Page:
"Does anyone even know that we were the first people to bring a story on-screen?" asks a Tholpavai puppeteer wistfully.
This theme pretty much forms the backbone of Moserbaer and Blue Ocean's Tamil movie Aval Peyar Tamizharasi (Her Name is Tamizharasi), directed by Meera Kathiravan, who dedicates the film to his mentor, Lohitha Das.
The director deserves kudos for even taking up the subject of folk arts -- once a vibrant, colourful form of entertainment and education, now valiantly kept alive by patrons and die-hard practitioners of the art.
It takes a great deal of research and a genuine love of the art-form to take it as a backdrop, and exhibit it with all the intricate details intact, both in Tamil Nadu and Maharashtra. The casting for the roles of the puppeteers is perfect -- Veera Santhanam, Dhiyana, Rama et al, have lived the characters. Special credit must go to S S Murthy, the art director, for bringing a Nellai village, its surroundings, and the tholpavai accoutrements to life.
They make up a great part of the story, which has a young boy Jothi Murugan, the son of the landlord (Theodore Bhaskaran) of a village in the Nellai district, instantly befriending Tamizharasi, part of a family of puppeteers who travel from one village to another.
The two bond almost at first sight; the years only strengthen the friendship as an adult Jothi (Jai) and Tamizharasi (debutante Nandhagi) pass through all the trials and tribulations of adolescence, song and dances (here's the delightful Kudu Kudu Goods Vandi, and Nee Otha Sollu), and friendly trysts.
In the meantime, the proceedings are enlivened a good deal by Othappuli (Kanja Karuppu) who exists for no other purpose than to provide comic relief, and Jothi's friends Kuthoos (S S Kumaran) and others, who all weigh in on Jothi and Tamizharasi's relationship, one way or the other.
Inevitably, the two best friends slowly become lovers -- but there are other rifts between them: Jothi's studies falter while Tamizharasi, spurred on by her family, studies extraordinarily well. Unable to stomach the possibility of separation, Jothi gives in to a brash impulse and commits a deed that changes their lives forever.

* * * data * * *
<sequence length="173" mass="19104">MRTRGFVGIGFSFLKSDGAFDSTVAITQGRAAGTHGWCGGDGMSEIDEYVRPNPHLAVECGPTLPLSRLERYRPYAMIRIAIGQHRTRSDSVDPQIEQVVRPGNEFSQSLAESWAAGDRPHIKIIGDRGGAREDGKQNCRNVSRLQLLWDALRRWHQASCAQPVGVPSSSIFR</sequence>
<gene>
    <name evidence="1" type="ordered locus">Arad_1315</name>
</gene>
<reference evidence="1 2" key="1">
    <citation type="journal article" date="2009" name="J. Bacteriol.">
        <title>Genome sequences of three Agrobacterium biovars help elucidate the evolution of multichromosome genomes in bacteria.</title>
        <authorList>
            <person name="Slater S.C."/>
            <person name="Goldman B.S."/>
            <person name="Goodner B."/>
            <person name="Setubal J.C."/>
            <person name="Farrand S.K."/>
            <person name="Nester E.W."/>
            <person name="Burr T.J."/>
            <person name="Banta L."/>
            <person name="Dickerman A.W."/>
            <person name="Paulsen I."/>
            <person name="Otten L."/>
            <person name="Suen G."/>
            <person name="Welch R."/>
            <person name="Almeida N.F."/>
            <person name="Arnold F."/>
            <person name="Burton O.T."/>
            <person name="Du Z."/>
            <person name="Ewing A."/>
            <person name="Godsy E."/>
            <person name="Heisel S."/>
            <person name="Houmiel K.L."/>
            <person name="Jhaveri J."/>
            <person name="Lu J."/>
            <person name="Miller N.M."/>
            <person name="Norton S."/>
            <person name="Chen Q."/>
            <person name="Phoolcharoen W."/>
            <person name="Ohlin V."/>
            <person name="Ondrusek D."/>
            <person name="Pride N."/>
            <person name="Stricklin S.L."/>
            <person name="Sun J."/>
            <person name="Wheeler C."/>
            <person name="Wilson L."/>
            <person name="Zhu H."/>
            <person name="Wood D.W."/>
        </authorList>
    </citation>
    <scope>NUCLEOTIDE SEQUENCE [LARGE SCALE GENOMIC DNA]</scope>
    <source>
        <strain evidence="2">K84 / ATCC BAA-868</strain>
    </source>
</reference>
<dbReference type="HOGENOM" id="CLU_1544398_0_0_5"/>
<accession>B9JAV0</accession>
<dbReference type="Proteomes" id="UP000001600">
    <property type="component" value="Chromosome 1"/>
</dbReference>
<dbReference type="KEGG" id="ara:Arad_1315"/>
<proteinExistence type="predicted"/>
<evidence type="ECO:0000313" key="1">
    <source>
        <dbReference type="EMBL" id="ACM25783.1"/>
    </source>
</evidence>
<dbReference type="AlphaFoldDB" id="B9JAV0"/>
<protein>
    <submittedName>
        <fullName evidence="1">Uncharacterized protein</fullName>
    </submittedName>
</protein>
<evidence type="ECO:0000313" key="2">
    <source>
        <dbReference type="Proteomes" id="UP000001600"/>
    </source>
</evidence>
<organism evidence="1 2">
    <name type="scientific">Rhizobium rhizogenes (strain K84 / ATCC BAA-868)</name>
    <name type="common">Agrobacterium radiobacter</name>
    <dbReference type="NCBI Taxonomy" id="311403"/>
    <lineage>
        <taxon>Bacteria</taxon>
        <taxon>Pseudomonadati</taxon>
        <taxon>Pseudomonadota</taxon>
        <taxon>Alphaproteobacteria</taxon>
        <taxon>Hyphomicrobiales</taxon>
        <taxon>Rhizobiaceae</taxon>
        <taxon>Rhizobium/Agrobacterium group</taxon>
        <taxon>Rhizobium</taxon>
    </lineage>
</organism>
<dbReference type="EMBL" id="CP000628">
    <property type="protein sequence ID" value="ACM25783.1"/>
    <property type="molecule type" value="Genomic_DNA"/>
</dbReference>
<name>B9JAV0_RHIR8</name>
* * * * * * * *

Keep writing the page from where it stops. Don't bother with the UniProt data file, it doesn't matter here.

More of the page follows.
And at this point, the movie, which has been going at a reasonable pace, slows down almost to a stop. Jai and Nandhagi, who've been performing as well as they can up to this point relapse into stock expressions, tears and a mulish look that doesn't take the narrative forward.
While Raja Mohammed's editing is a bit choppy at places, P G Muthiah's camera-work makes up for it with its sharpness, and a certain romantic feel that works well with the first half of the screenplay. The scenes at night with the fireflies are a particular delight.
Vijay Antony has slaved away to produce a rustic feel in his songs and succeeds. You do feel, though that in some parts, silence would have been more effective than a background score.
The biggest disappointment, however, is the lack of emotional investment with the lead pair, after a certain point. They go through cataclysmic events which don't leave much of an impact though the folk-art backdrop tries valiantly to rectify this, as well as the Nellai dialect. Shades of several rural movies such as Poo and Paruthiveeran are very evident and bring you a sense of having seen it all before.
Director Meera Kadhiravan shows that he has a flair for comedy, a fierce loyalty for our art-forms and a genuine liking for logic. If he'd taken care at tightening his script, this would have been a cult classic.